Comment: A court case over irrigators taking water from Central Otago’s Lindis River shows major fault with the way regional councils manage our precious fresh water, says Ray Grubb
Another week and another damning indictment of a regional council’s failure to perform its core function – sustainably manage the country’s finite and precious natural resources such as freshwater.
Otago Fish & Game recently lost a High Court appeal against an Environment Court decision that allowed the Lindis River to be almost completely dewatered by irrigators, leaving only 8 percent of its low flow. This is essentially a death sentence for the Lindis, which will now be a mere trickle when it enters the Clutha.
What’s more, it has essentially facilitated the transfer of almost all the water in the river to title owned by just 35 farmers in the area. If Kiwis believe water in this country is a public resource, think again.
This outcome is the result of Otago Regional Council’s (ORC) shoddy water plan which has failed all parties – Fish & Game and irrigators – over many decades. If there is one thing the litigants agree on in the aftermath of the court battle, it is this fact.
Incumbent councilor and farmer Gary Kelliher accused Fish & Game of being unwilling to compromise. Kelliher irrigates using a deemed permit in another catchment. He has been previously found to be conflicted on a water management issue relating to deemed permits and has not taken part in some decisions. His comments are symptomatic of conflicts of interest within many regional councils.
Besides, when only 8 percent of the river is left after irrigation, what’s left to compromise on?
Long-serving former ORC chief executive Graeme Martin, who ended up jumping ship to later chair the Lindis catchment’s irrigation lobby, made his feelings clear about the water fight when he told media he felt “ashamed” of working for the regional council and that the battle over river flow was “a scandal”.
Ironically, Mr Martin was overseeing the ORC when the water plan was being developed. This led to the lengthy litigation and woeful outcomes for this once magnificent waterway and trout fishery.
But his ‘scandal’ summation is apt indeed. Look no further than the three present or past Environment Court judges who recently found the water plan makes barely any effort to manage water volumes, provides no direction on environmental outcomes and is not fit for purpose.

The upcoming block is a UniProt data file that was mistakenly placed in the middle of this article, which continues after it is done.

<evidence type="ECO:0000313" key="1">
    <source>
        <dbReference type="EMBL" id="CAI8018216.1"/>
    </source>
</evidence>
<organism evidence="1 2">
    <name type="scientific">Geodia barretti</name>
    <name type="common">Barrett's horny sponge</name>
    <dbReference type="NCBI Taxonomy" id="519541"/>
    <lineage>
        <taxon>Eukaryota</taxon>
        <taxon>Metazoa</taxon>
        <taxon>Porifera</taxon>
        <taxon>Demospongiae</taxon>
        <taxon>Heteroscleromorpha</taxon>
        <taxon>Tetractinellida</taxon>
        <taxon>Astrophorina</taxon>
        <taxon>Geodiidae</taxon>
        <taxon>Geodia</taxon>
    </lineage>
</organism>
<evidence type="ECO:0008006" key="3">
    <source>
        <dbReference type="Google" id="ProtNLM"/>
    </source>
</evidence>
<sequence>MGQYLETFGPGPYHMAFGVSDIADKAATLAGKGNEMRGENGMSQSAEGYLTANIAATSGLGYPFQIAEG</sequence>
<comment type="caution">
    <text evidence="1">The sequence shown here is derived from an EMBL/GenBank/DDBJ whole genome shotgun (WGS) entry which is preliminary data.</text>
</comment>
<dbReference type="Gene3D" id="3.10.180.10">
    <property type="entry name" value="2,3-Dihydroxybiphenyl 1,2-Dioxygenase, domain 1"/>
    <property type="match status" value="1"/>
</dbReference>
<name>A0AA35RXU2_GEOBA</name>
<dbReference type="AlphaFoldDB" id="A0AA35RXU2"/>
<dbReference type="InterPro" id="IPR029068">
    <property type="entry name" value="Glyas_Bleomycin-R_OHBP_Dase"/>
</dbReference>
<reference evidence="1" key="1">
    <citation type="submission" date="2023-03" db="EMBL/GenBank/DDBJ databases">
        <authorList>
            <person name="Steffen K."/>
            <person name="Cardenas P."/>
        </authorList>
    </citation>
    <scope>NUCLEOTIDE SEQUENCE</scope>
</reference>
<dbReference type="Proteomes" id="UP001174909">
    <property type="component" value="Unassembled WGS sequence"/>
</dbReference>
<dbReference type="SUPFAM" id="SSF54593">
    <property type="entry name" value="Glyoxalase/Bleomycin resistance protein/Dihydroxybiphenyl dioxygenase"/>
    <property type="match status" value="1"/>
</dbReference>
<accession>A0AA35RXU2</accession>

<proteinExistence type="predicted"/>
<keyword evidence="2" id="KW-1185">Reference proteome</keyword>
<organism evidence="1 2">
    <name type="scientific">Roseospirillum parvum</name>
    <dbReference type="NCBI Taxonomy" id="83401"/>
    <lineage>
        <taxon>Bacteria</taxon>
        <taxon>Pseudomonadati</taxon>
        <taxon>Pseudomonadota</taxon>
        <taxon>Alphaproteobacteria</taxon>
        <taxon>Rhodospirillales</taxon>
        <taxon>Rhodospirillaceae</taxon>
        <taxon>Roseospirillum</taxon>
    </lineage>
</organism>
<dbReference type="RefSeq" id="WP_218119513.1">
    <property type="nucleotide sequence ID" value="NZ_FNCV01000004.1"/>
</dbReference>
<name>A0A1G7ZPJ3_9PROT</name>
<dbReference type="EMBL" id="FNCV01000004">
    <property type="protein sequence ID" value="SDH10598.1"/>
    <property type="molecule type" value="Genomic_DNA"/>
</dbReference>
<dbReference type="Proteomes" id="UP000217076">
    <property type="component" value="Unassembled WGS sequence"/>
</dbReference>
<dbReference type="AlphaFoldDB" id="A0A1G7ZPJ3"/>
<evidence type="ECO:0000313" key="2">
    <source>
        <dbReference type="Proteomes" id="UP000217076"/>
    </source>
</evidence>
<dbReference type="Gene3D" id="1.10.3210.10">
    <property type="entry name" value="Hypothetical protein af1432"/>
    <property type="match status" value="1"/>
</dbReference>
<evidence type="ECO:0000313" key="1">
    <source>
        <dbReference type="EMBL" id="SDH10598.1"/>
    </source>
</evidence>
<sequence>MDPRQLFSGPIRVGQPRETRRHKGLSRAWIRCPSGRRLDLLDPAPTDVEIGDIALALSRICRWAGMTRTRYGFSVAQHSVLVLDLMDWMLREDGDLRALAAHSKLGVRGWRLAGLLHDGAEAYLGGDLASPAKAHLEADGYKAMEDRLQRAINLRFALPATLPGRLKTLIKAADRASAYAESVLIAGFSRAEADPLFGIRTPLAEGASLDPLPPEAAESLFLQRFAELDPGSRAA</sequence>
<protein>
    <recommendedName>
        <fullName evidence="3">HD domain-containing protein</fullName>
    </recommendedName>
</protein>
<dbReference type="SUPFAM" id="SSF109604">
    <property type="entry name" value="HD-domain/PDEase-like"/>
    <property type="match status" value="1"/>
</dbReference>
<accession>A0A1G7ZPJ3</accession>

While the Government’s updated national policy statement (NPS) on freshwater management clearly prioritises the river’s needs first, sadly it is too late for the Lindis. It is anticipated, however, that with the new NPS planning framework the level of disregard we’ve seen displayed for the health of the Lindis River will never be allowed to happen again.
What this sorry saga illustrates, yet again, is a fundamental failure by regional councils and territorial local authorities to manage natural resources in a sustainable manner.
As with the Lindis case, the problem stems from demand to intensify agriculture in some of the driest parts of the country, which are so ill-suited to such land use, by taking the public water resource.
Irrigators in the Lindis claim to be “conservators” of the waterway, but those words ring hollow when they’ve fought for so little water to remain in the river. Let’s be honest, this is purely about economics, and private profit for a few has been put firmly ahead of the environment and the needs of future generations.
Throughout the country we see this repeated. The underlying problem is that invariably we have vested interests dominating council politics and dictating workstreams that focus foremost on driving commerce and economic growth, in direct contravention to the guiding principles of the Resource Management Act (RMA) – i.e., sustainable natural resource management.
The system is broken, and it must be fixed.
Fortunately, there is an opportunity to address this gross inequity via the Government’s Natural and Built Environments Act, the legislation proposed to replace the RMA which is currently under consultation. We wait in anticipation for the final draft.
Meanwhile, a handful of irrigators have fired some unfair and unsubstantiated attacks at Otago Fish & Game for simply trying to save some flow in the Lindis River. Had Fish & Game been successful, there would be more flow for sports fish, indigenous species, recreational users and the river itself. A river intrinsically deserves protection.
It is clear some people want to disempower Fish & Game’s ability to advocate because some of the species we represent are introduced.
They should be particularly wary of throwing stones from glass houses when accusing Fish & Game of “profiteering” off introduced animals – we both manage introduced species, however, the funds Fish & Game generates go back into advocating for the environment, not extracting from it. It would be unwise for some to engage us in an argument over comparative environmental footprints.
When other parties failed the Lindis, Fish & Game stood up for the river. Fish & Game will continue to stand up for the environment, for improved water quality and better flows in our rivers – our licence holders expect nothing less.